The world of Greener Grass, from writers, directors, and co-stars Jocelyn DeBoer and Dawn Luebbe, is similar to our own; it’s just slightly off-kilter. Similar to some dreams, you find yourself in a place that should be familiar yet it seems completely alien. The film’s setting is somewhat evocative of Lumberton in David Lynch’s Blue Velvet. Instead of a severed ear, these manicured lawns contain different secrets.
Despite having picture-perfect lives, the characters constantly try to change things. Even though they have model-quality smiles, all of the adults in the film wear braces. Parents freely give away infants to friends who lament the fact that they won’t be able to have more children. When a divorce occurs, it’s of the utmost importance that everyone knows about it. Like many storybook towns, there is an undercurrent of danger and mystery lurking in the periphery; here it is the recent murder of a yoga teacher by a criminal dubbed “The Bagger Murderer.”
The film focuses primarily on the families of Jill and Lisa (portrayed by DeBoer and Luebbe). Their lives revolve around their children’s interests and a series of interactions with their neighbors. An endless rotation of soccer games, recitals, and karate classes broken up by backyard barbecues and unintentional swapping of spouses. The comedy from these situations ranges from the head-tilting strange to the laughing aloud varieties. A tangible sense of pathos lies just beneath the surface in a way that’s surprising for a movie that appears to be an upbeat and sunny comedy. Greener Grass looks at the emptiness found at the core of the American dream. It dives headlong into the fears and challenges of being a parent, a child, or a spouse, and the feelings of being trapped in a life you may never have imagined for yourself.
The stars of the film do admirable work balancing the off-kilter humor with this residing melancholy. Dawn Luebbe and Jocelyn DeBoer have created a fully-realized world here, filling it with quirky and memorable characters. They display genuine emotions during even the most surreal situations. The performance of Julian Hillard (who played young Luke Crain in The Haunting of Hill House) is also noteworthy. He handles moments of joy, humor, and sadness as deftly as those portrayed by his adult co-stars. When these characters break free of their assumed roles and restrictions, we share in their moments of joy as well.
There is a keen eye for detail at work in the world-building of Greener Grass; this is not surprising since the feature was based on an earlier award-winning short film by the same title. DeBoer and Luebbe found themselves continually drawn back to this work. Greener Grass is a movie that rewards the attentive viewer. Small details appear throughout the film. Some of these are more obvious and played for laughs. Programs and commercials like “Bald Men and Bouquets” and “Kids with Knives” appear on television. Other details are hidden in the background and seem to have more ominous overtones; a suspected murderer lurking in shadows, or unexpected changes to family photos.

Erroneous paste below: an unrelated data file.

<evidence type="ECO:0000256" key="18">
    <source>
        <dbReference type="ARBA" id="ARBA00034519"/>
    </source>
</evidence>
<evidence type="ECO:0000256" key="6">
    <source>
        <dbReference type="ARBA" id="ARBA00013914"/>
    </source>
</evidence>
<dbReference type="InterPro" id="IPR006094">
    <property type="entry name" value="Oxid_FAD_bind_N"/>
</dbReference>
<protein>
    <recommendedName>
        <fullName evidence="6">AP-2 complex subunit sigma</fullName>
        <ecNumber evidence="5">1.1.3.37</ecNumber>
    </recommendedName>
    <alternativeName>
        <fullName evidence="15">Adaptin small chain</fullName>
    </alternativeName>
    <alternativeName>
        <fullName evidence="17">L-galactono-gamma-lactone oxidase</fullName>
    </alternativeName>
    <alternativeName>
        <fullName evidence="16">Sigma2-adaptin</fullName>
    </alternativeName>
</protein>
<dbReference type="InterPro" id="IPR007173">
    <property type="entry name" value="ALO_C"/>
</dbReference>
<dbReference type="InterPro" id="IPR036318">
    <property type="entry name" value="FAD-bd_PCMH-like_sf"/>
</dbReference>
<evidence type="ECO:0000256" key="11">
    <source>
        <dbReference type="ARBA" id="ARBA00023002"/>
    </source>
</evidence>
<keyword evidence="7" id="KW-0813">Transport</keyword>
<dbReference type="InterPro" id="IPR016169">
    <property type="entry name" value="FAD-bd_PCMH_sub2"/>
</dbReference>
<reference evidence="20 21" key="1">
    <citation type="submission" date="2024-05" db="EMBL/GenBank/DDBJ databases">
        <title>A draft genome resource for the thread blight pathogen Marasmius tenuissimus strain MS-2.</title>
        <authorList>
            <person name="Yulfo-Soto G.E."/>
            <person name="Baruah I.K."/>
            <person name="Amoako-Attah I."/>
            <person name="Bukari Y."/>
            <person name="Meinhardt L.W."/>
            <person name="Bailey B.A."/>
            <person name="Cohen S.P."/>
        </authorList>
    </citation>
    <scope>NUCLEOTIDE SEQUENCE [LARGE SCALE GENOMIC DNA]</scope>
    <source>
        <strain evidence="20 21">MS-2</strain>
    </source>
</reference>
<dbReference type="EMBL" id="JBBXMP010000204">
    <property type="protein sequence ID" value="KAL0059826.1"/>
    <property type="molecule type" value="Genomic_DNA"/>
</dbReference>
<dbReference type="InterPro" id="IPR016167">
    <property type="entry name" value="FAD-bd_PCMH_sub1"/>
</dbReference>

Greener Grass also has multiple plot elements which it would be a shame to spoil outright, though a brief mention might provide a better idea of just how weird the movie gets and why it is deserving of the attention of horror fans, not to mention worthy of its recent addition to the roster of films presented by IFC Midnight. In addition to the storyline around “The Bagger Murderer,” the film features an inexplicable and quite literal transformation of a central character, a soccer field built over a graveyard, and a possessed child complete with glowing eyes. The score by composer Samuel Nobles incorporates just enough of 1980s horror-synth DNA that it could easily sit on the shelf next to your collection of classics and the modern scores they inspired.
Though Greener Grass is unlike pretty much any other movie you’ve seen, there are certain touch-points which may give you an idea of its pedigree. In addition to the aforementioned Blue Velvet, I also found myself thinking of Joe Dante’s The ‘Burbs as well as sketch comedy landmarks Mr. Show and Upright Citizens Brigade. In the film’s credit sequence, UCB receives a special thanks. I didn’t know this going into the screening, but DeBoer and Luebbe met through the Upright Citizens Brigade theater and spent years there honing their craft. As an aside, there were several items in the credits that got me laughing all over again. I suggest sticking around for them.
At this time I’m unaware of the release plans for Greener Grass. The film was acquired during Sundance by IFC Midnight. DeBoer and Luebbe mentioned a 2019 release during the post-screening Q&A. While the humor may be a little too surreal for some mainstream audiences, viewers who appreciate the hilarity of the bizarre will find a lot to like here. Recommended.
Brace Yourself for the Surreal, Absurd Dark Comedy ‘Greener Grass’ [SXSW Review]
A well-constructed and fully-realized comedy of the bizarre, Greener Grass has a melancholy streak at its heart and surprising emotional depth. While the dark and surreal comedy undoubtedly takes center stage, elements of the horror and thriller movies will appeal to genre fans.